Are you going to wear those robes all the time?” Elizabeth asked.

This is the garment a priestess wears,” she replied. “It is how my mother and my grandmother dress to serve.”

That alone appears to me as a good reason to wear something else.”

She let the comment go unanswered, and returned her attention to the details around her. The architecture and decoration of the church building fascinated her, and she wished she understood more of what she was seeing. There were similarities between the practice of the Terran religion and the traditions of the Qi’le system, but the concept of the church building and the congregation was something completely different from what she had been raised with.

In the hallway they walked down, the walls were covered in illustrations depicting scenes from the Christian Bible stories. She recognized some of them from the times her father had recited the tales to her, and since the style of the other images was similar, she surmised they also corresponded to some event from the Terran Scriptures. She paused in front of one, showing a discretely positioned naked couple, with the woman handing a piece of fruit to the man, and a legless creature hanging from a tree behind her. Adam and Eve, she remembered her father telling her. The creature had tempted the woman, who transgressed first and then tempted the man to sin as well.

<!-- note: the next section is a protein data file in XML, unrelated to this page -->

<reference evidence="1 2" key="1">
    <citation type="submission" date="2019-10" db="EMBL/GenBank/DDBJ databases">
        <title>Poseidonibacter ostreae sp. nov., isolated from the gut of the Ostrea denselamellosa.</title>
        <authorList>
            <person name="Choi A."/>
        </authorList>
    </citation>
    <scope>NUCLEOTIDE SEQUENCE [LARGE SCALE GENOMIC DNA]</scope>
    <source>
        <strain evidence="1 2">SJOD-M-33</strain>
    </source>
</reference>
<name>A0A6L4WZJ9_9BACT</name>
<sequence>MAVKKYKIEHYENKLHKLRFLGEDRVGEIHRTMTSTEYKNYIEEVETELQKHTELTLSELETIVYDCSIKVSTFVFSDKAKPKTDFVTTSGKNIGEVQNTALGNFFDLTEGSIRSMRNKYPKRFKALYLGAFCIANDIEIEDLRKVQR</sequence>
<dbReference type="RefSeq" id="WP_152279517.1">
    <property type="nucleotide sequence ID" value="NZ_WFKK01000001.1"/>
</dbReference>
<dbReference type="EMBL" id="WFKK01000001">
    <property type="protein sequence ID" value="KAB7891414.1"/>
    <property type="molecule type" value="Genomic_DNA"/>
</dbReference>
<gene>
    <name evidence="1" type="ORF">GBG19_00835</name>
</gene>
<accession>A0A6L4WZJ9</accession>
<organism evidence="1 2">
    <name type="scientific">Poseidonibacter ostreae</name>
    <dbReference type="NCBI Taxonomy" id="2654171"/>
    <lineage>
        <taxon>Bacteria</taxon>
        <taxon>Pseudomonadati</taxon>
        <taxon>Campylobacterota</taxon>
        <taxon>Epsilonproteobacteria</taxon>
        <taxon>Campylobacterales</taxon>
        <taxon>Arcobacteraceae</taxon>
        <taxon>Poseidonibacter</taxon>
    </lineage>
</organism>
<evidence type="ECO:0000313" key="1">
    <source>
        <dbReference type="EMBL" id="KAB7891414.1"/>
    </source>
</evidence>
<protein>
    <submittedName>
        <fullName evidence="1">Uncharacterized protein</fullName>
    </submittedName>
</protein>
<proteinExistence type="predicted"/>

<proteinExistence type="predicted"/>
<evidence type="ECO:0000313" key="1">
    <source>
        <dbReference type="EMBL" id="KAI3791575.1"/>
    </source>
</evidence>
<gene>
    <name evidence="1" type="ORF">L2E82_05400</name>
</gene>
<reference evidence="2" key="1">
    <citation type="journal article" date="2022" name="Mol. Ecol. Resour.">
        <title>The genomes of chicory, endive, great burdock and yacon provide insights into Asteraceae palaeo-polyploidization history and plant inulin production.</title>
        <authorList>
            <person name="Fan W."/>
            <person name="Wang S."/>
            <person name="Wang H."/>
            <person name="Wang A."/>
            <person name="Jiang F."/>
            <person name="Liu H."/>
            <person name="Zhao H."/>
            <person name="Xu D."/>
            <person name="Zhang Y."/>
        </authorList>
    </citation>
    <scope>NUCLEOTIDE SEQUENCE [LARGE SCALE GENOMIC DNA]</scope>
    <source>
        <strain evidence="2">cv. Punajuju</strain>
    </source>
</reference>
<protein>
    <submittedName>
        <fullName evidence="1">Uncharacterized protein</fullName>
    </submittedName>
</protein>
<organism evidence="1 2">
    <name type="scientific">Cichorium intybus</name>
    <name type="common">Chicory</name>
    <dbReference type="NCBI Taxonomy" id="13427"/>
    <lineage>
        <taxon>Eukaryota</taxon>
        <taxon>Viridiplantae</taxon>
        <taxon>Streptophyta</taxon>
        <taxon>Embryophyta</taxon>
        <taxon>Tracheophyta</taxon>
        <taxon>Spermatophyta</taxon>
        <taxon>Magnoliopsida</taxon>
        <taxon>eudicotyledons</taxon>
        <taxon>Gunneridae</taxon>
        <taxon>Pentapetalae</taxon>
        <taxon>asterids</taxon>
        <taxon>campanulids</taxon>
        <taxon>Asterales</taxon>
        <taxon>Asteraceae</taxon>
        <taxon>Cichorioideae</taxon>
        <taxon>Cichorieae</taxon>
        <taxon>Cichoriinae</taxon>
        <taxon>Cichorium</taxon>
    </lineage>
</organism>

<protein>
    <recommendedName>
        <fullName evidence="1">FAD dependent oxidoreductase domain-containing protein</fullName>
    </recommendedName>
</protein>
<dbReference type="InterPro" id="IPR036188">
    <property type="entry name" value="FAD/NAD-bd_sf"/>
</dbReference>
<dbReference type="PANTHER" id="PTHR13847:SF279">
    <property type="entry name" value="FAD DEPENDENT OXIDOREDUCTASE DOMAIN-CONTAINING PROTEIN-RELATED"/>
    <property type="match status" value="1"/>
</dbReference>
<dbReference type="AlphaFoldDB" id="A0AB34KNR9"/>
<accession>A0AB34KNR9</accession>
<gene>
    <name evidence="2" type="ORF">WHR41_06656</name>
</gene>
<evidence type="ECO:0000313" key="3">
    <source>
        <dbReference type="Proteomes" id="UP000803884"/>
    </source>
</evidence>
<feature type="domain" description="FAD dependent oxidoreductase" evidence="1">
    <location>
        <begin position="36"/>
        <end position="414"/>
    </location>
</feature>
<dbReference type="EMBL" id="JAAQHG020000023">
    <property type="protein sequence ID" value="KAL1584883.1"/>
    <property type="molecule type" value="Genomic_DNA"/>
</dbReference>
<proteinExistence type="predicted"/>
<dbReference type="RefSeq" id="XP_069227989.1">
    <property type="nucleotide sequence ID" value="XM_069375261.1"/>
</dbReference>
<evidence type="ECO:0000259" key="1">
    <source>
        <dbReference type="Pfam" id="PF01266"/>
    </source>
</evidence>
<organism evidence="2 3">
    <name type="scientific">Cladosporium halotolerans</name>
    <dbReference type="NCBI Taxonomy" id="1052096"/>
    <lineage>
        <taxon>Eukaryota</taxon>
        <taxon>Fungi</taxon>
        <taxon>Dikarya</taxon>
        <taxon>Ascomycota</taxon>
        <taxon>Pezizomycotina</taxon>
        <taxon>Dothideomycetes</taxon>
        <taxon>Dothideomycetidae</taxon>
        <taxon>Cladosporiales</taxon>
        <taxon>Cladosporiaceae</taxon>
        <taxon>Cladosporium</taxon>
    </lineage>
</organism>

In the Qi’le Scriptures, it was the man who succumbed to temptation first, and then enticed the woman to follow along. God had declared that the man had shown he was not suitable to lead, and therefore was put into submission to the woman. From what she knew of Terran history, she was inclined to think God had spoken of the men of both worlds in Her pronouncement. Earth certainly had more than its share of men who had proven to be poor leaders.

She sidestepped to the next picture. The crucifixion; she had been told the depictions of it in artwork rarely approached the reality of the practice, and even still the cruelty of the practice disturbed her. The Terran peoples had conceived of many horrible ways of executing prisoners throughout their ages, and nailing a person to a wooden frame was said to be one of the worst. Even if the man had not been God and had been guilty of the worst blasphemy imaginable, the death should not have been a torturous process.